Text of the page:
Conversations with my Daughter: Conversations we never had

Growing up in Australia with parents who had migrated from India many years earlier, there were so many topics that were simply “off-limits”, like one’s mental health. Having felt the impact of these “missing” conversations over the years, I committed early on in my own parenting journey to arm my daughter with knowledge. What I hadn’t anticipated was how challenging some of these conversations would be without a template or childhood memory to support me.

When I was in high school, my then best friend and I had a falling out. To date, I still don’t know why (although she has since apologised for her behaviour). I suspect I had simply become too “uncool” for her. What followed was many months of vitriol-filled messages left in my locker and taunts and dirty looks thrown my way in the school yard.

Fortunately, a group of girls took me under their wing so that I didn’t have to spend recess and lunch times alone. But despite their kindness, I still felt alone. An outsider. Hurt and broken, I dreaded those breaks from class. 

I didn’t tell the teachers or my parents I was being bullied. Until a few months ago, I hadn’t even told my sister. 

Now that I have my own kids, including a little girl in primary school, it scares me that I didn’t say anything at the time – that I didn’t ask for help. It’s led me to ask myself why. 

What I’ve realised is that firstly, I felt intense shame – that I had somehow brought the events upon myself. I’ve also realised that I simply didn’t have the vocabulary to articulate what was happening to me at school – that no-one had ever taught me how to be vulnerable.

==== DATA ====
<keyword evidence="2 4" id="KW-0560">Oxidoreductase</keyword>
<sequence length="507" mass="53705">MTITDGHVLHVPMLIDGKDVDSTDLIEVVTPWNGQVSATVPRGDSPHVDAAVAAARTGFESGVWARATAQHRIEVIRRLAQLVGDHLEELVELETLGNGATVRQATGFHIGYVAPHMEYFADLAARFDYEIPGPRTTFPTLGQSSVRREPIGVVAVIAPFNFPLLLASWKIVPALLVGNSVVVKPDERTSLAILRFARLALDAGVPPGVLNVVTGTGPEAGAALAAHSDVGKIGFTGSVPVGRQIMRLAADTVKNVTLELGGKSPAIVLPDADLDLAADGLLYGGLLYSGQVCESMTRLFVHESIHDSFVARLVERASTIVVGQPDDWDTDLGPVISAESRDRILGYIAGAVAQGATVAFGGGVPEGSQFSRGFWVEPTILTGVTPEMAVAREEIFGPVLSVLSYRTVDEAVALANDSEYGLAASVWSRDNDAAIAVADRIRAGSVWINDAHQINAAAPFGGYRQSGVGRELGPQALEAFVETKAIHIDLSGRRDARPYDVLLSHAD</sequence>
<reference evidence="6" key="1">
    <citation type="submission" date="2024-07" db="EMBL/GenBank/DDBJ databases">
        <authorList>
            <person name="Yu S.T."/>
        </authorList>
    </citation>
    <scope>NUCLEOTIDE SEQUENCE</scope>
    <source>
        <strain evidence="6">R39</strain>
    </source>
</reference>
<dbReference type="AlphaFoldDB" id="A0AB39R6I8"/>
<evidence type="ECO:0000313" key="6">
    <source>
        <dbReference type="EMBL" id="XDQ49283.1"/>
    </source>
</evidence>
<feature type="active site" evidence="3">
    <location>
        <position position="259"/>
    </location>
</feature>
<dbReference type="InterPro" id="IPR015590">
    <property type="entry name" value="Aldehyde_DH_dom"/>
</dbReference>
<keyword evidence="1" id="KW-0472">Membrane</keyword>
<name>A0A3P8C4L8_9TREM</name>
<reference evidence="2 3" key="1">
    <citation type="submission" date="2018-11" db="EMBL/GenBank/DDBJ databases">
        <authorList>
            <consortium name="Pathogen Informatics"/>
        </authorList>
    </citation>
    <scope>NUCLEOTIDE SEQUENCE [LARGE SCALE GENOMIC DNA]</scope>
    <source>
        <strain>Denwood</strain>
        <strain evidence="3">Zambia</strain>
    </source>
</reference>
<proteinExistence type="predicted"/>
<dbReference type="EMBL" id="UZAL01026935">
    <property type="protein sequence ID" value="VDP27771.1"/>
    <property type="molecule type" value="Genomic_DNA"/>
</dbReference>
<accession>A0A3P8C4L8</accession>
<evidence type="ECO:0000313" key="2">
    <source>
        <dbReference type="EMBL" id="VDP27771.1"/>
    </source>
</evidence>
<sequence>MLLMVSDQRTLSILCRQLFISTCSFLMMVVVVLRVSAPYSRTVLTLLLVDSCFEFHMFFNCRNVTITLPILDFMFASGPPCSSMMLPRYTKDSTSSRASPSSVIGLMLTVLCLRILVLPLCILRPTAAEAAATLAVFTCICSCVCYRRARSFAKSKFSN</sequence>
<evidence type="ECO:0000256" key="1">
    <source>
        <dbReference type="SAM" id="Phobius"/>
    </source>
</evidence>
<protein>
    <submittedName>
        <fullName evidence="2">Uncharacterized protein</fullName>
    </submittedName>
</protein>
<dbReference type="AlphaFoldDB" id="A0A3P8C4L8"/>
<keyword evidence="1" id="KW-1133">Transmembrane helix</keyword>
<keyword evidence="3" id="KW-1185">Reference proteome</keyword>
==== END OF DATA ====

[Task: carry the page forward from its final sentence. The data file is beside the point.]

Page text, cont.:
To be clear though, I don’t blame my parents, who love me dearly and have always wanted what is best for me. In fact, I think they would be horrified to know that I had been bullied and never told them.

The reality is that my parents and the parents of many other Indian kids like me grew up in an era with certain cultural and societal norms and expectations. It is only natural that these expectations would then inform the way they raised their children and the conversations they had with them as well as the conversations they didn’t have with them. 

An awareness and understanding of sexual health and menstruation during my teen years were taboo topics among the family; gaps that were filled by friends, TV shows, magazines and movies; gaps that led to naivety, discomfort and unrealistic expectations. 

Cultural norms that favoured a certain body shape and that therefore led to an internalisation of comments relating to my body and self-esteem issues that were left unresolved for a very long time. 

Incomplete knowledge often resulted in a narrow view of the world where sexual orientation and gender were concerned. In fact, it was only when a few of my friends started coming out at university that I began to understand that the world was a far more diverse place than the one I had experienced until then.

Stigma that meant you just “got on with things” when you were struggling – that you had to be strong and resilient. Stigma that meant that my insides were jammed full of trauma that had never seen the light of day – trauma that eventually broke me when I suffered the heartache of pregnancy losses and secondary infertility later in life.